Like and share

    Look for posts on FacebookX, and other ACS social media accounts.

  • ACS and Color Health launch free Lung Screening Access Program

    Supporting updated ACS guideline, move aims to reach 20M Americans who smoke or previously smoked.

    The American Cancer Society and Color Health on Nov. 16 announced plans to provide a convenient, free screening access program for the almost 20 million Americans who are now eligible for lung cancer screenings under the updated ACS guideline. The new program makes it easy for those who smoke or previously smoked to determine their eligibility and identify screening options – all with support from Color’s care advocates and clinicians who will order and write referrals for low-dose CT (ldCT) scans and book appointments for eligible individuals with lung cancer screening providers.

    Lung cancer is the leading cause of cancer death and the second most frequently diagnosed cancer in the United States. Research shows, annual screening with ldCT scans reduces lung cancer deaths by up to 20%, but less than 6% of eligible Americans get screened. Low adherence can be attributed to difficulty navigating the healthcare system, and stigma associated with lung cancer – especially among people who currently or used to smoke. The Lung Screening Access Program helps overcome these barriers, helping to increase the number of eligible Americans who get screened.

    Through this impact partnership, any individual, regardless of employer benefits or insurance provider, can receive the following at no cost:

    • Access to a digital, HIPAA-compliant lung cancer risk assessment tool
    • Guidance on whether or not they are recommended for lung cancer screening based on the updated ACS guideline
    • Consultation with Color Care Advocates and clinicians
    • A referral for a scan
    • Support booking the scan, including navigating coverage and prior authorization

    “With our updated lung cancer screening guideline, the next step is to directly support individuals in accessing these potentially life-saving services," said Dr. Karen Knudsen, CEO, American Cancer Society and American Cancer Society Action Network. "We hope this program will close screening gaps by making the basics of screening – eligibility guidance; medical oversight/care; and support in finding and booking screenings covered by plans — available to all. This work is singularly focused on encouraging action by giving patients direct access paths that we know will overcome barriers."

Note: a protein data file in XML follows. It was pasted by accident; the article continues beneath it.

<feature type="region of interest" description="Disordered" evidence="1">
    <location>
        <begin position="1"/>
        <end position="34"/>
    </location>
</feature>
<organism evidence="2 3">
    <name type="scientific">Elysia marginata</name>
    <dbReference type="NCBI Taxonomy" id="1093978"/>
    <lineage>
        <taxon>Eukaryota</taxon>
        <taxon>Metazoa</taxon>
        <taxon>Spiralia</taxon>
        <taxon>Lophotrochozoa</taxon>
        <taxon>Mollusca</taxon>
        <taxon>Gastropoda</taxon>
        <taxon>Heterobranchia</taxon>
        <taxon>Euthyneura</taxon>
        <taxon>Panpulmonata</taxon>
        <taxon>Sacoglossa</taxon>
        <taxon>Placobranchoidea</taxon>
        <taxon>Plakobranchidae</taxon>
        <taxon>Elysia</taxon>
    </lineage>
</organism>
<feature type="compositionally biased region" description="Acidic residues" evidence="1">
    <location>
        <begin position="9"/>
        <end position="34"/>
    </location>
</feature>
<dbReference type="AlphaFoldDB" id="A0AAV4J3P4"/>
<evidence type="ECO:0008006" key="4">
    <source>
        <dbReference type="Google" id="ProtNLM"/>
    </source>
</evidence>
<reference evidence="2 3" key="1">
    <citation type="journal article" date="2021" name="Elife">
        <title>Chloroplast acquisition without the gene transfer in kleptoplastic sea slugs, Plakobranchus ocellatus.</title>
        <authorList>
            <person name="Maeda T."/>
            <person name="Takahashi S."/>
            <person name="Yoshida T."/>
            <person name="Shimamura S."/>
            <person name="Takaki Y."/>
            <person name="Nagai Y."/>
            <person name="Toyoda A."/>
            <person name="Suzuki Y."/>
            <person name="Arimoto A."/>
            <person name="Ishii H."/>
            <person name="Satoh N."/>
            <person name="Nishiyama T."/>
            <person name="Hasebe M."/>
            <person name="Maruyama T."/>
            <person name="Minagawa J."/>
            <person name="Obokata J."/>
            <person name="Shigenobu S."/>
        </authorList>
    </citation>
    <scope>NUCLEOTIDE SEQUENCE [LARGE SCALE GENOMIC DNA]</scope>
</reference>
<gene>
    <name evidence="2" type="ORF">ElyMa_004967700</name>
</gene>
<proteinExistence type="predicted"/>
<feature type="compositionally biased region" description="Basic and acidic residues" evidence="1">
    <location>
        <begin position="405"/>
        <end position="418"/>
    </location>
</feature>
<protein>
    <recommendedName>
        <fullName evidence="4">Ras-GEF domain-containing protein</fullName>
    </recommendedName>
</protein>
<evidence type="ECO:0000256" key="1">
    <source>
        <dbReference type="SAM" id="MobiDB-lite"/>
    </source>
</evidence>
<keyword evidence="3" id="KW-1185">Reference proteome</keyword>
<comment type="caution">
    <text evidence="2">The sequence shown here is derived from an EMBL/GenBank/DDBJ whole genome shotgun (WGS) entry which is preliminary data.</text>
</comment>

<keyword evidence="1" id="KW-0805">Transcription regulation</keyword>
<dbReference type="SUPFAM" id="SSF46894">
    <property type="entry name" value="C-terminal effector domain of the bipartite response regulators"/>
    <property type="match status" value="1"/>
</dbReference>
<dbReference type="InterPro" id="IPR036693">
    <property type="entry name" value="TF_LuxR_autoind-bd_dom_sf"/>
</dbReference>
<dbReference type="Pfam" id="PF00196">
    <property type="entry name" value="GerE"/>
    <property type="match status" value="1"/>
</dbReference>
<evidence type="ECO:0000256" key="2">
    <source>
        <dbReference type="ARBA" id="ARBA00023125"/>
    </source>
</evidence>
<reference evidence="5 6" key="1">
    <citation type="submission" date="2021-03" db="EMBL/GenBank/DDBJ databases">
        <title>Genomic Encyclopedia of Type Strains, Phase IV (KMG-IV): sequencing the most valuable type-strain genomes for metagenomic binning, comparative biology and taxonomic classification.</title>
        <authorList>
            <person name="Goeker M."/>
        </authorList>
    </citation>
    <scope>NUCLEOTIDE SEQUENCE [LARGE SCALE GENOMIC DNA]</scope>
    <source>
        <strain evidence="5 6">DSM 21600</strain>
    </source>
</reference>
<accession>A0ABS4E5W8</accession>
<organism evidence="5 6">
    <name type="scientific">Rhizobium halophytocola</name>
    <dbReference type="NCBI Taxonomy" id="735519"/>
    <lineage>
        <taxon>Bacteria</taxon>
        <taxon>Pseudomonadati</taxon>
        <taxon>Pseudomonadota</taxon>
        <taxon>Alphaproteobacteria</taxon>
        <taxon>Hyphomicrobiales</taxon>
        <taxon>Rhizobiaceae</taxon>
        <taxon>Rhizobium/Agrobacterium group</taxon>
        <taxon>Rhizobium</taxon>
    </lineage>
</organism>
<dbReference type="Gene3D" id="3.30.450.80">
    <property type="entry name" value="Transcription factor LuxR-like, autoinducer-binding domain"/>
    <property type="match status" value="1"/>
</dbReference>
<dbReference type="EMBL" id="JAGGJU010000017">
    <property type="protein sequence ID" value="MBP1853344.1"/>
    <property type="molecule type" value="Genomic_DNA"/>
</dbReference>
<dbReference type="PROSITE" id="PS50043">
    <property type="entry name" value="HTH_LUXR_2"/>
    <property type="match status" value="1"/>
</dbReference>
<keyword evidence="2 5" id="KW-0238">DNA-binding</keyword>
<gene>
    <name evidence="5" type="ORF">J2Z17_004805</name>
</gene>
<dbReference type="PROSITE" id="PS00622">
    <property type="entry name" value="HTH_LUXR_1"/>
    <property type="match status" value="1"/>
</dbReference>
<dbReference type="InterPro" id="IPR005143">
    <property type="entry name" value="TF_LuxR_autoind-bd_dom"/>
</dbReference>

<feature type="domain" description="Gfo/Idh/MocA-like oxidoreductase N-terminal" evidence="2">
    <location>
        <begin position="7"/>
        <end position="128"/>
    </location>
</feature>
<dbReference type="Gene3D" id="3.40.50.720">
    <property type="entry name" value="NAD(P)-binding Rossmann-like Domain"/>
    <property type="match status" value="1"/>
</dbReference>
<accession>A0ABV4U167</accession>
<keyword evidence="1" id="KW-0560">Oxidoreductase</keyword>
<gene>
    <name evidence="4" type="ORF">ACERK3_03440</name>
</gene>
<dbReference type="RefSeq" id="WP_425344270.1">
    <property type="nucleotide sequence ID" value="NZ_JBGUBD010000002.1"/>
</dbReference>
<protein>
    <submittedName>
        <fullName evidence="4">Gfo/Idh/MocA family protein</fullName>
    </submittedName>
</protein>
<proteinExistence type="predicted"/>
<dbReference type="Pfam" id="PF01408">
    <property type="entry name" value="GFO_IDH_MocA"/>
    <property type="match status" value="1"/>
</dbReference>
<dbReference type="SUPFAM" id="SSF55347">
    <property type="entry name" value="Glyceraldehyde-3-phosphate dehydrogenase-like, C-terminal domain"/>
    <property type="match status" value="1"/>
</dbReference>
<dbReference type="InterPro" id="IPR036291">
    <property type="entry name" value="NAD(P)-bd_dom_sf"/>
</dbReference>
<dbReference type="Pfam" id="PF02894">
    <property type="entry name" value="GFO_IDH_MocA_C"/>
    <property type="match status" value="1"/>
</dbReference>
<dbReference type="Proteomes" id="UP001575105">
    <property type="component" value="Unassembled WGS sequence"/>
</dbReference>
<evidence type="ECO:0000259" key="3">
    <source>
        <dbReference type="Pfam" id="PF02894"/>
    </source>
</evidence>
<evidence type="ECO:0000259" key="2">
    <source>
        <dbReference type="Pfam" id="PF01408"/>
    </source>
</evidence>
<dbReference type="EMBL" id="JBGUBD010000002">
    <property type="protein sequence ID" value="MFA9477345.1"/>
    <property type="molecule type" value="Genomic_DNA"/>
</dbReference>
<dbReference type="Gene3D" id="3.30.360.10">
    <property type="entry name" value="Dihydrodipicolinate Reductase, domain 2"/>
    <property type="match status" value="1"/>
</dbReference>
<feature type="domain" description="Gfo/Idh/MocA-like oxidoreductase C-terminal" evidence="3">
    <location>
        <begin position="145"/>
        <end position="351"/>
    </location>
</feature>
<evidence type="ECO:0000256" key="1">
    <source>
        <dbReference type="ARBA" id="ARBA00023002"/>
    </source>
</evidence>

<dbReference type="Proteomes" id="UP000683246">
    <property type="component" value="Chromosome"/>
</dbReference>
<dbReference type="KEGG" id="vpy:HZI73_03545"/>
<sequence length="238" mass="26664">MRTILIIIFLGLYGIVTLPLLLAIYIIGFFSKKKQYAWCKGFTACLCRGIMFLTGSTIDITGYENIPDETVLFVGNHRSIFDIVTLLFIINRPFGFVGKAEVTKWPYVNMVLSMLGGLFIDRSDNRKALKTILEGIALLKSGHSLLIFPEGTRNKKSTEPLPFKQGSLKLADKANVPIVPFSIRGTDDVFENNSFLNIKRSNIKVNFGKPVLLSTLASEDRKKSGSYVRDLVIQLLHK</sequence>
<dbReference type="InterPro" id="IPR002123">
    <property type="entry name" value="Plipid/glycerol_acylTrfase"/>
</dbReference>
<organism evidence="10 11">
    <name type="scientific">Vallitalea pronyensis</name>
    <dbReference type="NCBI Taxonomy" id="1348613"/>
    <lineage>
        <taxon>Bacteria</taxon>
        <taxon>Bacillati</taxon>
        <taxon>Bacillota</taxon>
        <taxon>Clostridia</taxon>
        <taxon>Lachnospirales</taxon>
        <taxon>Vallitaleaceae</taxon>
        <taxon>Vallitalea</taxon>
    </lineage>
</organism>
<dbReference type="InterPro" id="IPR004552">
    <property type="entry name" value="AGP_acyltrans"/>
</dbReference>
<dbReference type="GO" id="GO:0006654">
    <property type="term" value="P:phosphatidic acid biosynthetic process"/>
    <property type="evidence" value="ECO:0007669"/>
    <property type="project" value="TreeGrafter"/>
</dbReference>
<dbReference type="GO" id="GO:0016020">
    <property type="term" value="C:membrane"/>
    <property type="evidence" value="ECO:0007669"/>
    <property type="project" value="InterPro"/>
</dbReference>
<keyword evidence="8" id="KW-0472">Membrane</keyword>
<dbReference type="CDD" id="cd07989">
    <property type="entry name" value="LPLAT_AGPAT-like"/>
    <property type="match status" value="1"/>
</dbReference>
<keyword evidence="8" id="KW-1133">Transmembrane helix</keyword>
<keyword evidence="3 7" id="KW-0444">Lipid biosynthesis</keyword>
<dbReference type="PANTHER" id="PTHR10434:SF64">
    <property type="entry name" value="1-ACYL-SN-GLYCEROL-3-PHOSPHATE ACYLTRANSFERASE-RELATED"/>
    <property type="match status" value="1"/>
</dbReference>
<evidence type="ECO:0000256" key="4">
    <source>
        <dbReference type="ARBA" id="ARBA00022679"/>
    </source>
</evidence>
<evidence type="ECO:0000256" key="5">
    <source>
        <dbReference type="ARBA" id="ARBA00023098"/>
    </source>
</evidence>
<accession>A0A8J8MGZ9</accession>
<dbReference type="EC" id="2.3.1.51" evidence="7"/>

“Until there's a cure, we know that early detection of lung cancer is the most important intervention,” said Othman Laraki, CEO, Color Health. “With a 6% screening rate across the U.S., we know that giving patients the direct tools to access care is more critical than ever. We're proud to support the ACS mission by making an impact on lung cancer across the country.” 

    To gauge your risk for lung cancer and find out more about how to detect cancer early, click here.

  • Hope Lodge featured on Good Morning America

    Segment spotlighted cross-country tour full of smiles and surprises.

    Good Morning America’s GMA3 recently featured our Hope Lodge program, which runs communities across the country that provide people with cancer a free place to stay during treatment, in a moving segment. Watch the full clip here, and like and share it on X (formerly Twitter.)

    The segment spotlighted the “R.A.K.E. Gives Hope Tour” which launched on Aug. 23 in Rochester, NY, and culminated on Oct. 10 in Tampa, FL. ACS worked with television writer and comedian Ricky Smith and his nonprofit Random Acts of Kindness Everywhere, or R.A.K.E, to visit all 31 Hope Lodge locations with smiles and surprises. The tour was Ricky’s opportunity to amplify the work of the American Cancer Society after losing his sister, Rhonda Ferguson, to cancer in 2021.

    Other local news coverage included:

    ACS is grateful to Wil Gholston, defensive end for the Tampa Bay Buccaneers and an ACS Sports Ambassador, for his $50,000 match on donations and his kindness in visiting our Hope Lodge guests.